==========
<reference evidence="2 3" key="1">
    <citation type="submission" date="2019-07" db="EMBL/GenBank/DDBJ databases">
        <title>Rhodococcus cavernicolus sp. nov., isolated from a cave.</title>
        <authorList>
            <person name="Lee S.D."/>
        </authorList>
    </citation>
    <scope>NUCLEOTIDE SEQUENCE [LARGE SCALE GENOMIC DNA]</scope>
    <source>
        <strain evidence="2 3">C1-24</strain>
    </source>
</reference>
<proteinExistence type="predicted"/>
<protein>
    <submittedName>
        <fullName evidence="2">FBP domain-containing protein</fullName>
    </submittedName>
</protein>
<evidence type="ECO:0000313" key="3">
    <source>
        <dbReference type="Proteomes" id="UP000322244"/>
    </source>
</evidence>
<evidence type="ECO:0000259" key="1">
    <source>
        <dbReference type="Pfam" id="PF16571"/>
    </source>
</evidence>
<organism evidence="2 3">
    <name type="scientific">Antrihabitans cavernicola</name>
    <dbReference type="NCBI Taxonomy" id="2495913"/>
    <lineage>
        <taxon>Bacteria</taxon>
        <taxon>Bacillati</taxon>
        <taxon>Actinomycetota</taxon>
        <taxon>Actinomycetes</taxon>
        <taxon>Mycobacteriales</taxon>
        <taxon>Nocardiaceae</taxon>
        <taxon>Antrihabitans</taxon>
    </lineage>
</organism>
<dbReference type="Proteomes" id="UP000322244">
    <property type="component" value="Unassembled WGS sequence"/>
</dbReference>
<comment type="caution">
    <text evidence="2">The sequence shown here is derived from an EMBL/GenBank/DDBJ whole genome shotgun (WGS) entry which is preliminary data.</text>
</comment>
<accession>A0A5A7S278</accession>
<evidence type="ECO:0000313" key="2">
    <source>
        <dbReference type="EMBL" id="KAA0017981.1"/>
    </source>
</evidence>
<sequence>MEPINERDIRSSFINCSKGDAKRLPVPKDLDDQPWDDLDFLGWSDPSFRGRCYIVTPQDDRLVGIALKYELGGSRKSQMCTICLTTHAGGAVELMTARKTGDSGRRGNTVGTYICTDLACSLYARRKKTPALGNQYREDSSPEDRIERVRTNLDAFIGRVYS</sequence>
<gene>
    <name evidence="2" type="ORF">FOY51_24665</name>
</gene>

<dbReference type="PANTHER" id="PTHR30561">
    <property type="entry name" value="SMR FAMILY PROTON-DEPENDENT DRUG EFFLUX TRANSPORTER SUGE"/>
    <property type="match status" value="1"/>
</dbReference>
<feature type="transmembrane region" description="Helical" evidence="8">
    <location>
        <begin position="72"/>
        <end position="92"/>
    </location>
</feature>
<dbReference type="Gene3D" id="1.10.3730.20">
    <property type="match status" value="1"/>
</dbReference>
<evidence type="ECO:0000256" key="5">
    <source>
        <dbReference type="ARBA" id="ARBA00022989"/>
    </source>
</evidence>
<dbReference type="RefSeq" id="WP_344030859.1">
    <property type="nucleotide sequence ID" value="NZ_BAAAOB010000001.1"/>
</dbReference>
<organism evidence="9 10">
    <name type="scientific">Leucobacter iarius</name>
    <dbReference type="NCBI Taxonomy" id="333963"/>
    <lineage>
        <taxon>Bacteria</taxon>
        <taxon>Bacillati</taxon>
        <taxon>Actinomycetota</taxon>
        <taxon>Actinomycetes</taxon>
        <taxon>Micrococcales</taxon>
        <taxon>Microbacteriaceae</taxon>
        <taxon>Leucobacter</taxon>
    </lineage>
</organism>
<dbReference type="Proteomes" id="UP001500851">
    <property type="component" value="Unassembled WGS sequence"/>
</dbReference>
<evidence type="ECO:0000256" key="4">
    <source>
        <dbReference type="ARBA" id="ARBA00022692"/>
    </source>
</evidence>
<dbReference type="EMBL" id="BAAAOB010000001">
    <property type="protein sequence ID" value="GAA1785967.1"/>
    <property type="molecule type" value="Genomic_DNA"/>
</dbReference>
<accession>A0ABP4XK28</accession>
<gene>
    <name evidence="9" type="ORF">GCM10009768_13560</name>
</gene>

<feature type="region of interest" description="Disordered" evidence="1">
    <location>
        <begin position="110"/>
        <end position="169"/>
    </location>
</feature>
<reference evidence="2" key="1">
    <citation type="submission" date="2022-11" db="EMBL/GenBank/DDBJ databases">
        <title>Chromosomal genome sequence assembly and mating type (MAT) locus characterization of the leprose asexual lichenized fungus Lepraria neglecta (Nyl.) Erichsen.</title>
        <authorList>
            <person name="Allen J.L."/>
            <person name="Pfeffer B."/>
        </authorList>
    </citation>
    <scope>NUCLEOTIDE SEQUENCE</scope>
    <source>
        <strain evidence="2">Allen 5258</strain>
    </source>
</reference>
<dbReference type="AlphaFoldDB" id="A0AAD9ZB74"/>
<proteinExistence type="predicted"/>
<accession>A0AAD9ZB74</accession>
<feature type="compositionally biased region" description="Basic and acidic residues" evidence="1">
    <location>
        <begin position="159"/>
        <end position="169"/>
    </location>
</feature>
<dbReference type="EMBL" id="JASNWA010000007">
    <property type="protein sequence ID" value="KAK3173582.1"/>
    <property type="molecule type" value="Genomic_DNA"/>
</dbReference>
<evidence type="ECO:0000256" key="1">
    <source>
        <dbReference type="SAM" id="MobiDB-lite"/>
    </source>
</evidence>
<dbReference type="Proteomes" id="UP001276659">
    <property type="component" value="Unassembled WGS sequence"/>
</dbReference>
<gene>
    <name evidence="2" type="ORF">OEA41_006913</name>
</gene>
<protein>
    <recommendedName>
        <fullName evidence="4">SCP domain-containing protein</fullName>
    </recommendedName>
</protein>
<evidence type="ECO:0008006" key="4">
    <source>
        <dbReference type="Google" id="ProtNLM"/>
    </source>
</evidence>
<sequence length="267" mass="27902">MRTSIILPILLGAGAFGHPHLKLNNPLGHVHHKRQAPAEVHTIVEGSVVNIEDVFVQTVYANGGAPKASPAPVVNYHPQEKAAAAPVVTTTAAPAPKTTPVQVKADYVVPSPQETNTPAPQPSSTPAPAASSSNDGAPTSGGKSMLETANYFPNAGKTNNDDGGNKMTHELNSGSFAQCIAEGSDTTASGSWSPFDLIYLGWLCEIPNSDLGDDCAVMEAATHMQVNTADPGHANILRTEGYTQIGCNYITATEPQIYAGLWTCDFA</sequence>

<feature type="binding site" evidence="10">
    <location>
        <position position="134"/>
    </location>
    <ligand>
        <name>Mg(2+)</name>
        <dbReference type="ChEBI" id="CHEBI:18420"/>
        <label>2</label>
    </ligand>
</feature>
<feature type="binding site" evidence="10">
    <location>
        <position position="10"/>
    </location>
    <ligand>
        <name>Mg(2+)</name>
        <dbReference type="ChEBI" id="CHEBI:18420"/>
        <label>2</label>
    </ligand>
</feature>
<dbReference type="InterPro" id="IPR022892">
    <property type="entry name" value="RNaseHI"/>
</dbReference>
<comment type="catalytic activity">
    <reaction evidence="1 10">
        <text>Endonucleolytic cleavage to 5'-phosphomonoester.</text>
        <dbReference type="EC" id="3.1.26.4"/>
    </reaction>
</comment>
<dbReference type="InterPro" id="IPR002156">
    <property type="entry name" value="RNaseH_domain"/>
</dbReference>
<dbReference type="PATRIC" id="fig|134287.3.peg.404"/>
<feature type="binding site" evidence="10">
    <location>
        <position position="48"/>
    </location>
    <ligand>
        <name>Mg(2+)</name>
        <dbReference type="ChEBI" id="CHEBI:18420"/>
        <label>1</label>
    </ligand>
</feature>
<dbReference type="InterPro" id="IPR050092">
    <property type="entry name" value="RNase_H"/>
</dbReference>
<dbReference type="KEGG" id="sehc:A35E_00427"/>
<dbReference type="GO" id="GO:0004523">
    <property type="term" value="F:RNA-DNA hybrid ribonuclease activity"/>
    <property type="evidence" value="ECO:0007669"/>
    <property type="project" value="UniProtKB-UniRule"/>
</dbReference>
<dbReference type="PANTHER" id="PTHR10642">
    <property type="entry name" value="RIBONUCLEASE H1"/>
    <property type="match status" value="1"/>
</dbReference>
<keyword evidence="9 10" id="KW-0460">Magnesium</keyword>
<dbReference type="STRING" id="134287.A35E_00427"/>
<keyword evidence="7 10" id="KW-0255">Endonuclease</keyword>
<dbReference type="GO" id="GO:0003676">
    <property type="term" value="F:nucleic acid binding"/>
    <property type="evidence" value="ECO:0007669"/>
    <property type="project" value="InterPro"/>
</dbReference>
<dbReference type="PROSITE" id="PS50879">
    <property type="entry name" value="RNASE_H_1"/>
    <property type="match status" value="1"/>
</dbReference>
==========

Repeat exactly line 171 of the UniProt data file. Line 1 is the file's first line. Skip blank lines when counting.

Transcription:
</feature>